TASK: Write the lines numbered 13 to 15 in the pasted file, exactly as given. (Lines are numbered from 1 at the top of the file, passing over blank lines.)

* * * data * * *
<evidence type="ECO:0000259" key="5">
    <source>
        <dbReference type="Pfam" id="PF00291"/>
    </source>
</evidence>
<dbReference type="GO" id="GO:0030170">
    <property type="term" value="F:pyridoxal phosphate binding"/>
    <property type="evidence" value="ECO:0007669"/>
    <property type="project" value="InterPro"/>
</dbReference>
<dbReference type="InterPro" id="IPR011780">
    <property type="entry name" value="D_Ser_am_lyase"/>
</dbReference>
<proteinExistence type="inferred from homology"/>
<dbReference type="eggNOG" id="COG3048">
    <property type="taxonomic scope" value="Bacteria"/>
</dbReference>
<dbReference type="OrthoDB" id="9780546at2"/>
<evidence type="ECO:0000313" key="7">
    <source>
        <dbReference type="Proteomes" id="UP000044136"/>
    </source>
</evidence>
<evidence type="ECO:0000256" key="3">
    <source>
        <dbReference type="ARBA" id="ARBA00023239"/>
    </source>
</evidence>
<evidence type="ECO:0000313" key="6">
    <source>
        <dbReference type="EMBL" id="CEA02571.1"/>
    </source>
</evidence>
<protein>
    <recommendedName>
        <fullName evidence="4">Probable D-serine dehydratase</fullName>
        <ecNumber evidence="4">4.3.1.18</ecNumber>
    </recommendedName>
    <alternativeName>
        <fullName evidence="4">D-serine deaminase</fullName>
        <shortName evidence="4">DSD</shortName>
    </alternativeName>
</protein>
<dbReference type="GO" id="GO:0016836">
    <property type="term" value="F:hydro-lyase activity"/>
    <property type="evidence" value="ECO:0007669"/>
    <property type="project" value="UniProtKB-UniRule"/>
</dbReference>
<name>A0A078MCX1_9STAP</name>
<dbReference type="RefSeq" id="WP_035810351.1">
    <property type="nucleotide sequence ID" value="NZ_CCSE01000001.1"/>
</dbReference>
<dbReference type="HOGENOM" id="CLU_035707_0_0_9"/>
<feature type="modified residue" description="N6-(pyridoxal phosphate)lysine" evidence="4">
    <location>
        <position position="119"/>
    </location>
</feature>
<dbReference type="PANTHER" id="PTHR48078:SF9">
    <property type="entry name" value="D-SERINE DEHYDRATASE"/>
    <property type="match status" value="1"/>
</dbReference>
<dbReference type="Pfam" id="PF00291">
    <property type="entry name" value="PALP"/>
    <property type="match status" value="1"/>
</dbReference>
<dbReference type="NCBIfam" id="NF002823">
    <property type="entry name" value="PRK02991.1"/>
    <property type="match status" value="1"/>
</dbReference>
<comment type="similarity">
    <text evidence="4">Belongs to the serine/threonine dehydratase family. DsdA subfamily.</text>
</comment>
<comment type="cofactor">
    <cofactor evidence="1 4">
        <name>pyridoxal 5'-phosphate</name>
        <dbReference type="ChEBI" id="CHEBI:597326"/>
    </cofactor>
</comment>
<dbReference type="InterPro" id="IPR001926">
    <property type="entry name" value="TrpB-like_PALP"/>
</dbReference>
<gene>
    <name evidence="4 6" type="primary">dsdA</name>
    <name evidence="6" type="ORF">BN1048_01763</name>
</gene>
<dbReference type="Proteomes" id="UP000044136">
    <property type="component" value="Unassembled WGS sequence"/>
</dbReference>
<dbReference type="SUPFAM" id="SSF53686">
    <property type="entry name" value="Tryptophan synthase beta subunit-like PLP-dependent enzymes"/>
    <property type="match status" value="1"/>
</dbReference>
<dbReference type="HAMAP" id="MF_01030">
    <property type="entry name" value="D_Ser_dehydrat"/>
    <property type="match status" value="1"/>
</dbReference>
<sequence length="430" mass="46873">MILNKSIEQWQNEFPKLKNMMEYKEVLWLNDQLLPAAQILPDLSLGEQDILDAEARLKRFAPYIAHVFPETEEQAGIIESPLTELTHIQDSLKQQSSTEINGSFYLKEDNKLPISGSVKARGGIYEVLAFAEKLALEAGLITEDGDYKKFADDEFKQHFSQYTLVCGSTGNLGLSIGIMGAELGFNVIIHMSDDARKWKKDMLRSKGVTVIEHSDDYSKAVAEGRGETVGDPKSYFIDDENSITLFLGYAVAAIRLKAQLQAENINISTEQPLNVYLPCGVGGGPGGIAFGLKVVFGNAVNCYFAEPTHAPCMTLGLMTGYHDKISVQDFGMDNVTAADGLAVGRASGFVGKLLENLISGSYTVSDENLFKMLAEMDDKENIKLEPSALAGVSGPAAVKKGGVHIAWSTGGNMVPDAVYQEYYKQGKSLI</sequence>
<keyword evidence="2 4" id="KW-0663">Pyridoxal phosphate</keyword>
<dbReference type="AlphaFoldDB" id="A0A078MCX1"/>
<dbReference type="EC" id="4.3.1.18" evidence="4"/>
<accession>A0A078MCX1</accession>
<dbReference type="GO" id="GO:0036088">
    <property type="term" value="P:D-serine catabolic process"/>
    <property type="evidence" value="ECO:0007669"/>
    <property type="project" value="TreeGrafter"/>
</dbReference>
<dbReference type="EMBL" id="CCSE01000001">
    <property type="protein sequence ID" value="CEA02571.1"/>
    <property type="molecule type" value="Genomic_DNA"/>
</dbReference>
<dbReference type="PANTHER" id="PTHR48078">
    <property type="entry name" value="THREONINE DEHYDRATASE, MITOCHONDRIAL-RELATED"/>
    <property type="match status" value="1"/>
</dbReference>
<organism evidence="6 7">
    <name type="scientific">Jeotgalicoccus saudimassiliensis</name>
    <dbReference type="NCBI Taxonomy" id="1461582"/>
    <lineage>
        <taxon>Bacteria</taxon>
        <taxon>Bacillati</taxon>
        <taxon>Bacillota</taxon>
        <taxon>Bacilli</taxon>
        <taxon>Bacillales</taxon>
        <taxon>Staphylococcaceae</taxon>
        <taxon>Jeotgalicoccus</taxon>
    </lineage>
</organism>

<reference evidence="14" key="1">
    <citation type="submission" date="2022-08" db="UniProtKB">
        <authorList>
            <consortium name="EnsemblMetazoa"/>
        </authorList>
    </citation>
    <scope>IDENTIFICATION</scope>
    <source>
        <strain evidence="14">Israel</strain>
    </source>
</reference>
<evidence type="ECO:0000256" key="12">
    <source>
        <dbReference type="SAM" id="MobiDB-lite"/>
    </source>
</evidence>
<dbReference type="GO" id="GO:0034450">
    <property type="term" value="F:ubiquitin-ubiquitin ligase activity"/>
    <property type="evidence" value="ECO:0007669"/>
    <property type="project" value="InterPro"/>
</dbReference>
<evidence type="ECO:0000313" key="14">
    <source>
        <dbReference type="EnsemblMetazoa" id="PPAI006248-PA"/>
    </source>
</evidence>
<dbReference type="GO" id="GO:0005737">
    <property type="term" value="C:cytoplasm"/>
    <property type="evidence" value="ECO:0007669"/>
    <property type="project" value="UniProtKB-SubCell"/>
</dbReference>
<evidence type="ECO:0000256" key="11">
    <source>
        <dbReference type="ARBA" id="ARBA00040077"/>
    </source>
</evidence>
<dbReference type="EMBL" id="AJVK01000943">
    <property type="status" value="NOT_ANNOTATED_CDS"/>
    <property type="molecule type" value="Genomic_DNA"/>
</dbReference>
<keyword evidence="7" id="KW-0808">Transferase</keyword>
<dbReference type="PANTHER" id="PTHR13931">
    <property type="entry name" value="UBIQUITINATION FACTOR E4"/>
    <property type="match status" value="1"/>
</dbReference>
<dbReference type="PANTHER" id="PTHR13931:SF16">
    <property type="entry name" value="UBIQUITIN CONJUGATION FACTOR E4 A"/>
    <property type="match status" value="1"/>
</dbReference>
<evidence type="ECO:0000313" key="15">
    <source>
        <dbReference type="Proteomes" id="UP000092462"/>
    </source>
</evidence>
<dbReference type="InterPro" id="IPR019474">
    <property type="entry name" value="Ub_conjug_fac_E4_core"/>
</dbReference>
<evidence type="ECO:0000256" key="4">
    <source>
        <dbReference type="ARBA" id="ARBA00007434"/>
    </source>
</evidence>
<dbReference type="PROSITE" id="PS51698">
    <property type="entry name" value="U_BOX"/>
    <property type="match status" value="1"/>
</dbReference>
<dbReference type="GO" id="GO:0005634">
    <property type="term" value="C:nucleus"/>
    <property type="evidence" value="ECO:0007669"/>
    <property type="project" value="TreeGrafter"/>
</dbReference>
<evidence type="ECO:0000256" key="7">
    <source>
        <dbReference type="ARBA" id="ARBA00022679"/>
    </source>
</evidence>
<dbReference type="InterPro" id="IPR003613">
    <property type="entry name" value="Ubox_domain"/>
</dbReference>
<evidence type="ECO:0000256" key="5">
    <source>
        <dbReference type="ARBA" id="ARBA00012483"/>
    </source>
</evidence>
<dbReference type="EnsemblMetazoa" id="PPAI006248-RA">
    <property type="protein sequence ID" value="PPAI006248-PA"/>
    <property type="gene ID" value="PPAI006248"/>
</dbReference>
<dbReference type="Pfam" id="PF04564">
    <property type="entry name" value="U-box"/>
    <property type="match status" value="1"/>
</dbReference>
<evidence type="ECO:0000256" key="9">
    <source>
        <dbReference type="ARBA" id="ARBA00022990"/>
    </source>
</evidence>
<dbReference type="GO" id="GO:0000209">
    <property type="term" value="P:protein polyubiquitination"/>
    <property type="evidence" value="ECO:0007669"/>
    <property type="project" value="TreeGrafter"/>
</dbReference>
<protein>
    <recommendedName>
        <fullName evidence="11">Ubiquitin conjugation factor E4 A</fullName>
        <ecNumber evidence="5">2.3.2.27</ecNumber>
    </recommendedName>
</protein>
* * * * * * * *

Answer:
</dbReference>
<proteinExistence type="inferred from homology"/>
<dbReference type="eggNOG" id="COG3048">